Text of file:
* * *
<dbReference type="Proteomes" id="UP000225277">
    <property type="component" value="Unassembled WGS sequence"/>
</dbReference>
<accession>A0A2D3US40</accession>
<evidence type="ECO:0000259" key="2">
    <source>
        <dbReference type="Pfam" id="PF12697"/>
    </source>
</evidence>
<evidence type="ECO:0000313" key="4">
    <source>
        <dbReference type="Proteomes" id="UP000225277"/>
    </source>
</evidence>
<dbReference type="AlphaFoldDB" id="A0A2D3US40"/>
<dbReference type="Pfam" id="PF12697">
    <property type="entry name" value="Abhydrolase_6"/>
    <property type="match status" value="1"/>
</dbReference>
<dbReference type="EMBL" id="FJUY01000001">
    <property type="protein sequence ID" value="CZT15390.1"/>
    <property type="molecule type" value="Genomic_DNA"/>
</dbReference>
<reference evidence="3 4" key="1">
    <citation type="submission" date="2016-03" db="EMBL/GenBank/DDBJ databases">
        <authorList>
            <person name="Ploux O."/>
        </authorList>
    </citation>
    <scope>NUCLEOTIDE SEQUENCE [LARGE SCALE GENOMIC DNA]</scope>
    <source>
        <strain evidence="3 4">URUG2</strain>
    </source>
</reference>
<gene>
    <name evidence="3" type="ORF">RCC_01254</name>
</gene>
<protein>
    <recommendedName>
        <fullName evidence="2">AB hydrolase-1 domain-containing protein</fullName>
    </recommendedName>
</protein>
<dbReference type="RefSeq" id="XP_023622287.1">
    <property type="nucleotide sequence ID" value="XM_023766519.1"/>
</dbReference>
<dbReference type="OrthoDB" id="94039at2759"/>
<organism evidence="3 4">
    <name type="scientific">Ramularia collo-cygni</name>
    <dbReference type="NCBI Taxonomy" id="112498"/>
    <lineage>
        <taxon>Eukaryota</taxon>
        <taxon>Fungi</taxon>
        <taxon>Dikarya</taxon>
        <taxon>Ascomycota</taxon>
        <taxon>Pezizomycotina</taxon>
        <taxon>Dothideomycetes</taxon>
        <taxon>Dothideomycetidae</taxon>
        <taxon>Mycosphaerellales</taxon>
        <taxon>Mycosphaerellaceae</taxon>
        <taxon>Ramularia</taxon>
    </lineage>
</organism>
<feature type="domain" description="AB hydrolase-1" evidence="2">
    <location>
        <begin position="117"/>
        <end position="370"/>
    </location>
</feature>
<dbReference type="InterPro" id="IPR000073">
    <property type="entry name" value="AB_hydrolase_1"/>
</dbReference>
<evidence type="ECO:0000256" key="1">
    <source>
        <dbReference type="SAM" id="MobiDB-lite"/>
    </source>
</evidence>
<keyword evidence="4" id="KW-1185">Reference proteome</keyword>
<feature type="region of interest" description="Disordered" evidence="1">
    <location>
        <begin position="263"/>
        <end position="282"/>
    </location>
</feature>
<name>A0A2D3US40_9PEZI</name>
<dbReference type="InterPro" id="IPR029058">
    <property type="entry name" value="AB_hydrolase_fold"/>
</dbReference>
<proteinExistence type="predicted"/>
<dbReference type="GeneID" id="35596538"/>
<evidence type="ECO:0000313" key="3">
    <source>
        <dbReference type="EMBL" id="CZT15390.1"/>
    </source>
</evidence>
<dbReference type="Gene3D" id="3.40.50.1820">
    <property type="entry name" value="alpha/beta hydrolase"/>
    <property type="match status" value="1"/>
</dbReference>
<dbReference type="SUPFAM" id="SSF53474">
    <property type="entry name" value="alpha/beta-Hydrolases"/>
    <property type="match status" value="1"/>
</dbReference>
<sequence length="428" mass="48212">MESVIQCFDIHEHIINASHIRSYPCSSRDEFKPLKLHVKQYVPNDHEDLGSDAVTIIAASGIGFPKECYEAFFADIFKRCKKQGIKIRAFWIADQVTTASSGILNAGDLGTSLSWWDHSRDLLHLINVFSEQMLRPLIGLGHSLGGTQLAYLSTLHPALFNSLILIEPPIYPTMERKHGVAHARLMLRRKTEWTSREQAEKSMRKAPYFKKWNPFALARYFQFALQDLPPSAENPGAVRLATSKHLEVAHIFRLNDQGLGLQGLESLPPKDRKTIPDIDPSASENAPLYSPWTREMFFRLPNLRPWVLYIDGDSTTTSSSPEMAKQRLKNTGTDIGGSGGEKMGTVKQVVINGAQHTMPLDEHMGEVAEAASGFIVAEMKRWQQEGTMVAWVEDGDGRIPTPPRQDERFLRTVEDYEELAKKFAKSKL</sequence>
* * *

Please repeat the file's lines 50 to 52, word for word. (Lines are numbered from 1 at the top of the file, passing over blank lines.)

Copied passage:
    <lineage>
        <taxon>Eukaryota</taxon>
        <taxon>Fungi</taxon>